18. I am not a hoarder; I am a chucker with a sentimental streak. I will hold on to completely useless stuff until the chucker in me kicks in. And yep, a day later I will find an extremely important use for discarded item.
    Keep everything, destroy nothing. Even if you do end up living in just one inch of available space.

  19. Its what my mother refers to as sods law… like buying a new umbrella one day and it not raining, carrying it around in your bag fir weeks then one day leaving it at home, that day, ‘sods law’, it will rain so heavy on you that you can wring your clothes out and fill a bucket with the collected water… x

  20. Touch wood, I have managed to avert throwing anything away anything of my own that evoked feelings of regret. It’s normally something of my girlfriends that I throw away and it ends up being of great sentimental value. It’s a good job she’s patient with me!

  21. Yeah I do this exactly. i hoard things for years because it might come in handy and then one day, I just snap and purge everything. And then…

    Fate is a cruel mistress.

  22. I once got rid of an old mobile phone, accidently leaving a memory card inside which contained about a hundred photo’s. I wasn’t entirely concerned about losing the memories of drunken nights out while hitting on some absolute growlers, but the photo’s from various family gatherings and days out was hard to take.

  23. I purge, often, and usually without regret. I can’t get my parents to get rid of anything, even the things that they could sell for money. My daughter keeps everything. So I have to be what I call “Anti-Claus” — things disappear while my little ones sleep (they aren’t so little, though).

  24. For me it’s craft stuff. I hold on to everything that you could possibly make a project out of. Then I decide I will never do that project, toss it out, and my daughter says, “Hey, what happened to X? I need it for my project for school!”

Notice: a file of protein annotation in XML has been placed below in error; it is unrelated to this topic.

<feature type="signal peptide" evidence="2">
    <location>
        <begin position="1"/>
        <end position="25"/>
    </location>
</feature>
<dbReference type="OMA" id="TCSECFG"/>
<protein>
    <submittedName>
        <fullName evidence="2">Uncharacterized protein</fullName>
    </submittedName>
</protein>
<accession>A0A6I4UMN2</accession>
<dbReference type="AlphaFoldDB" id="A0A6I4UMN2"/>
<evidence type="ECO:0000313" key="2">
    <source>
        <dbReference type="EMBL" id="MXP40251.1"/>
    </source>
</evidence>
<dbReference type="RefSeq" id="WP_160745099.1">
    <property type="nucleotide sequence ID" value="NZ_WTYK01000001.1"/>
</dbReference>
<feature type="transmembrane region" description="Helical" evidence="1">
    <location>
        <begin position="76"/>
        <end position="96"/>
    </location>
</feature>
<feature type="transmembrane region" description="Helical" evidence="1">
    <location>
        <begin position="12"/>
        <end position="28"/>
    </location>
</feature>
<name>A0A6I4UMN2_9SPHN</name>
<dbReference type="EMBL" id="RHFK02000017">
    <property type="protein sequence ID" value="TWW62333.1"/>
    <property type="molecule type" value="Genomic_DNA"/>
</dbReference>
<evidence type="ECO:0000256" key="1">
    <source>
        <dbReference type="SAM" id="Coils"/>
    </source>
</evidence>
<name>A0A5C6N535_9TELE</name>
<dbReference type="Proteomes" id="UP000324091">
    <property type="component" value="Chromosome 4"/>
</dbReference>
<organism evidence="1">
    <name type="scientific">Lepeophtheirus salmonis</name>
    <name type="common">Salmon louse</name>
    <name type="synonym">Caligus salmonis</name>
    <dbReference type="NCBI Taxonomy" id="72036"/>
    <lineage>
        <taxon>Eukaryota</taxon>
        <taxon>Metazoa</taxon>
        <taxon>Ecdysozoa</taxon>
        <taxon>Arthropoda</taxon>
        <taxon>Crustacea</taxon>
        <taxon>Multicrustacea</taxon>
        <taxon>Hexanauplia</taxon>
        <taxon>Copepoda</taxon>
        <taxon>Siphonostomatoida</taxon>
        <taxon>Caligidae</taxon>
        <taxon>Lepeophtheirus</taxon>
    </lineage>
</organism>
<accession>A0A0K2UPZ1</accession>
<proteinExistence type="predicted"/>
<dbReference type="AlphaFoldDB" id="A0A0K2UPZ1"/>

25. Which is why I find it so hard to get rid of things. It makes me break out in a cold sweat. Unfortunately, my DH is the opposite. He wants no “junk” around. He doesn’t understand that what SEEMS like junk will become absolutely priceless a week or a month later when you need it desperately. 🙂

  26. I once had 90% of an application finished, but the client changed their minds and tried something else. I hung onto it for 2 years in case the client wanted to start up the project again. One day I just said screw it, they’re not coming back to this. A week later…”Do you still have XYZ’s application from a few years ago? They’ve finally decided to fund it.”

    Made for a very long week rebuilding the whole thing from the ground again.

  27. I can’t tell you how many times I’ve done this. Stuff that I’ve had for eons, and I finally thought, “Why am I hanging onto this? I’ve never needed it, I’ll chuck it.” And then a few weeks/months later I’ll suddenly have a need for it, for the first time ever. And I spend the rest of the day stewing and fuming.

  28. Always. In fact, it’s happened to me so frequently that I’ve developed a defiant bravado: “Watch me throw this item out. Ha! I don’t need no stinkin’ million bucks!”

    *discovers it really was worth a million bucks*

    *kicks the stuffing out of the 230-lb punching bag*

  29. It probably already has happened to me. My husband and I are the opposite of hoarders. Off to the mission or Goodwill it goes. But I guess what I don’t know can’t hurt me. 🙂

  30. I may be able to avert this scenario as I’ve managed, in my 50 years, to only buy and maintain crappy, worthless items. Thanks for the warning, CaL.
    By the way, I’ve started leaving harassing messages over at Harper’s place. Just sporadically. I suggest you do the same. I don’t think he’ll be able to resist a good taunting for too long. I’ll get some of of his other followers to do the same.